When it first entered the blogosphere, Born Wicked made quite a splash. Though they haven't gone as viral as vampires and werewolves, witches are a very popular source of entertainment for those who lean towards the supernatural side. And oh, does Jessica Spotswood know how to provide entertainment. The allure of witches had previously passed me by, but what Spotswood has done in Born Wicked has my interest piqued. She presented her world with delicious details, her characters with stunning contrasts, and her romance with a tragic twist. Born Wicked drew me in from page one, and I was reluctant to let go at the last.Everybody knows Cate Cahill and her sisters are eccentric. Too pretty, too reclusive, and far too educated for their own good. But the truth is even worse: they’re witches. And if their secret is discovered by the priests of the Brotherhood, it would mean an asylum, a prison ship—or an early grave.Before her mother died, Cate promised to protect her sisters. But with only six months left to choose between marriage and the Sisterhood, she might not be able to keep her word... especially after she finds her mother’s diary, uncovering a secret that could spell her family’s destruction. Desperate to find alternatives to their fate, Cate starts scouring banned books and questioning rebellious new friends, all while juggling tea parties, shocking marriage proposals, and a forbidden romance with the completely unsuitable Finn Belastra.If what her mother wrote is true, the Cahill girls aren’t safe. Not from the Brotherhood, the Sisterhood—not even from each other.
I love it when the atmosphere of a book is so clear and profound that it leaves little watermarks in my mind. The world of Born Wicked has a whole light spectrum of depth to it, ranging from rosy moments of happiness tinged with a dark slash of forbidden love, and dark encounters with danger and magic. While I may not know how historically accurate the real parts of her world are, I was fully satisfied with Spotswood's creation.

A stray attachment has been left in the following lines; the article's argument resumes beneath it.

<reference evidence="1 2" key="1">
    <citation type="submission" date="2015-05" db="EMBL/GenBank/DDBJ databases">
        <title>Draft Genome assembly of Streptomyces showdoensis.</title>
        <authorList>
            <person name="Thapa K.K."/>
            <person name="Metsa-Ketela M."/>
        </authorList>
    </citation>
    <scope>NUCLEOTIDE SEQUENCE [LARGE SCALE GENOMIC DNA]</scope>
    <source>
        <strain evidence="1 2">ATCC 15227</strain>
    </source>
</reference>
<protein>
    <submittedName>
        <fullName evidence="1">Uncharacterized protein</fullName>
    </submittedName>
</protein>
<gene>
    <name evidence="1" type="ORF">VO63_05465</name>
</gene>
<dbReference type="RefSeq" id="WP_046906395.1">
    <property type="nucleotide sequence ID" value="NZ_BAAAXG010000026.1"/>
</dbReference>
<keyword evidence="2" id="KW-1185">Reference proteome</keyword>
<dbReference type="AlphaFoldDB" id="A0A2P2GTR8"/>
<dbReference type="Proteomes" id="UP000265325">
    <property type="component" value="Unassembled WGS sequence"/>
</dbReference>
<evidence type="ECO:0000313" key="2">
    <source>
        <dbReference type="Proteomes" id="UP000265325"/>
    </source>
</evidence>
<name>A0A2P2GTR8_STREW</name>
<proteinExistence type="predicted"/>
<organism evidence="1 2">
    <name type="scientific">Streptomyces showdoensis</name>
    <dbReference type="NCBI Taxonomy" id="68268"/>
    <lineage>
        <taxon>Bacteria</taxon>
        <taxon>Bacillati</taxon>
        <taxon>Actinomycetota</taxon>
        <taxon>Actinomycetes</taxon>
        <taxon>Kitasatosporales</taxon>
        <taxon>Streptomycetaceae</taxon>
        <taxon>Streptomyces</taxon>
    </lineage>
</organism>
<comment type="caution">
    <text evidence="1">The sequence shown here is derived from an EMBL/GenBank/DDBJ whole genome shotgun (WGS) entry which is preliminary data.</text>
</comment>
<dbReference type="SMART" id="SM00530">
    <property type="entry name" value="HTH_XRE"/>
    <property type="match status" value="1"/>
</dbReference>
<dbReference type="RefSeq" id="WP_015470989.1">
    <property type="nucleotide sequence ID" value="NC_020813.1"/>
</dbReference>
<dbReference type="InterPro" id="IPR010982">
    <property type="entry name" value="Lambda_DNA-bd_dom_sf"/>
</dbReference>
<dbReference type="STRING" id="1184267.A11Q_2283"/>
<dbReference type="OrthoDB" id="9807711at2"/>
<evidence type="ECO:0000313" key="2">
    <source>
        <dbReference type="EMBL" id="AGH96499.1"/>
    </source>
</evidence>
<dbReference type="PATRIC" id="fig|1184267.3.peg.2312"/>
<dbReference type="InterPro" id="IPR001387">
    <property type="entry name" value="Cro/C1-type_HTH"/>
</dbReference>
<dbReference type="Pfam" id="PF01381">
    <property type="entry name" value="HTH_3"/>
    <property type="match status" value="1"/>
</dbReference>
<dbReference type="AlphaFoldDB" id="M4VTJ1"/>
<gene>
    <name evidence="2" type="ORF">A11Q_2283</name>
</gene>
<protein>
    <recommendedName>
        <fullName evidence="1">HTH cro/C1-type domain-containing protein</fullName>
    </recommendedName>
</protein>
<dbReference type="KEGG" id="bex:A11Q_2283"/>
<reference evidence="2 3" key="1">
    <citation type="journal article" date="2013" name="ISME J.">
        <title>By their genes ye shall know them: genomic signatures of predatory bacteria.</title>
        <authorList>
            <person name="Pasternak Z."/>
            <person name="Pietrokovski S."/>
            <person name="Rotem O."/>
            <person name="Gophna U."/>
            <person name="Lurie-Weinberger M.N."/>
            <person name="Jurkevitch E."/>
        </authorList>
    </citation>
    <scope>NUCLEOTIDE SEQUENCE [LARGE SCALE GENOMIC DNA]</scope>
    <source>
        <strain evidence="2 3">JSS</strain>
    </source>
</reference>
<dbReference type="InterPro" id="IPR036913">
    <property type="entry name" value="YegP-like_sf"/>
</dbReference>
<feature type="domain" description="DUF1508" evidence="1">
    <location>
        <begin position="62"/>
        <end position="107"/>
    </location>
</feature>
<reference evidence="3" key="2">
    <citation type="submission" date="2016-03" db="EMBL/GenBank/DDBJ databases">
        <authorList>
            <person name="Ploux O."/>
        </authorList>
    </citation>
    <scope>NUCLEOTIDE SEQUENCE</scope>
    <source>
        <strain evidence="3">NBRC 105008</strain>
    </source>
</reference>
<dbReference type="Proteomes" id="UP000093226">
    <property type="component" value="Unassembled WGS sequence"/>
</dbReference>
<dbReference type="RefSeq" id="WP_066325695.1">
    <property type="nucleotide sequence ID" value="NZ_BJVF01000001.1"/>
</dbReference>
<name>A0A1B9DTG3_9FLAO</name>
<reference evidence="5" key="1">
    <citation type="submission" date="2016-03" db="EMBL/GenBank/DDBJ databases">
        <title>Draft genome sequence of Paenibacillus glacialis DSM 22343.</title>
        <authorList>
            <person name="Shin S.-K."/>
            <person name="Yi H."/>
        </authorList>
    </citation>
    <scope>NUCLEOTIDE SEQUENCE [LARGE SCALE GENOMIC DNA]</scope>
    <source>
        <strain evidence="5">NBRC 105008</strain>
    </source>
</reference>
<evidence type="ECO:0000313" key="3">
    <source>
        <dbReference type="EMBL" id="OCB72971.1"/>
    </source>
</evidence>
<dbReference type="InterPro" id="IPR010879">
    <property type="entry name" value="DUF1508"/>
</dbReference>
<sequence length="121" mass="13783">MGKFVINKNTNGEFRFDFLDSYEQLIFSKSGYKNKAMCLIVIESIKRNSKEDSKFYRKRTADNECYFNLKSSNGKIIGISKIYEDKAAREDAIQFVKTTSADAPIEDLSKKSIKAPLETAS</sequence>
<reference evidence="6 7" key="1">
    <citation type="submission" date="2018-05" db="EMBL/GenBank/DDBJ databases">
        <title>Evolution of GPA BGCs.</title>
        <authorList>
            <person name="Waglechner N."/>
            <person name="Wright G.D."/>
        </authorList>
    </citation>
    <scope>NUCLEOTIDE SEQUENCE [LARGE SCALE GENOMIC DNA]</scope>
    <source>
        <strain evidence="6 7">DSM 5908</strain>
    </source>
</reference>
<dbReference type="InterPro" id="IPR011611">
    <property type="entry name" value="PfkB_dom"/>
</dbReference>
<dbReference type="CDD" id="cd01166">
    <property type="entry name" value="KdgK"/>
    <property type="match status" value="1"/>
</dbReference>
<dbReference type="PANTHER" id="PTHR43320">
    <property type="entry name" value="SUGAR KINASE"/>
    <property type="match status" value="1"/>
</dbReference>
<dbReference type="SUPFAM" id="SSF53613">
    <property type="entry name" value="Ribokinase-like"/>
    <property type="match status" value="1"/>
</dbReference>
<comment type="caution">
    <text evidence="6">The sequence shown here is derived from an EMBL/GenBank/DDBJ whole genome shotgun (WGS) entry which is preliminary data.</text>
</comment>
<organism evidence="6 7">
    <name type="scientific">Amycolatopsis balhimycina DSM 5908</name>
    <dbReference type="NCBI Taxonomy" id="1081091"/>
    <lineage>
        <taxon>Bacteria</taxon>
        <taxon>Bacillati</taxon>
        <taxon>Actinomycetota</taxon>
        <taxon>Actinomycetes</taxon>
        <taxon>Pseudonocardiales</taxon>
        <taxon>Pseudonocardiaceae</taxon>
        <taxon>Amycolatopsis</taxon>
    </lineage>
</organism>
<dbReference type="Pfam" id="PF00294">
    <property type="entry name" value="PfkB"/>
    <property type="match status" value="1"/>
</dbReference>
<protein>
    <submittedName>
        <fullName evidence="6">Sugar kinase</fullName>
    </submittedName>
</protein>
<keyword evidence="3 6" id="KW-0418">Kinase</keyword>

I was also deeply satisfied with the main character, Cate. Too often, books that come with an interesting premise, a steady and promising writing style, and edgy world are torn apart by a weak and inconsistent main character. Cate was a true heroine. She had enormous responsibilities stacked onto her shoulders and not to mention more secrets than she could hide under her bell skirts. I loved how, from page one, her vulnerabilities weren't shrouded by pride and anger. This allowed me to really connect, and cheer for, her character.
And for the romance, too. Oh, Finn. My heart broke for you. Love triangles have such a bad rep, but with this one, there isn't the classic template of the heroine flitting between the two heroes. It is merely an awkward situation where two men are vying for the same woman, but not necessarily the other way around. I loved Finn's character -- he was so adorable! And he never got all macho, or smothered Cate with all his proclamations of protection. I loved their relationship.
Another kind of relationship I loved was the one between Cate and her sisters. Their relationship was constantly torn at throughout the story which (despite the unfairness of it) I liked because it was realistic and it challenged the characters, forcing them to grow. The three of them made such an impression on me. I'm practically twitching from the anticipation of what other horrible fates will descend upon them in the next book. (Gosh, I sound so bloodthirsty there. I love the sisters, I promise!)
Jessica Spotswood has a real eye for plot progression. There was always something to move the story forward. She didn't pussyfoot around -- she threw obstacle after ungodly obstacle in front of her characters until I wanted to cry for them. By the end of the story, my heartstrings were in knots. But I have to give it to her... Jessica Spotwood knows how to put a story together that kept me glued to every page.
Whether you're a fan of witches or not, Born Wicked may spark your fancy for them. Or maybe, like me, you'll just figure that no one else will do it better than Jessica Spotswood, and declare that you only like witches if they're in the Cahill Chronicles.
No matter how safe and beautiful it is, a cage is still a cage.
Reading is the perfect escape from whatever ails you.
From my vantage point I can see the back of his neck flush pink beneath his collar. He's got freckles there, too. I wonder how many more freckle's he's got. Are they all over, or just where the sun's touched?Good Lord, why am I thinking of Finn Belastra without his clothes on?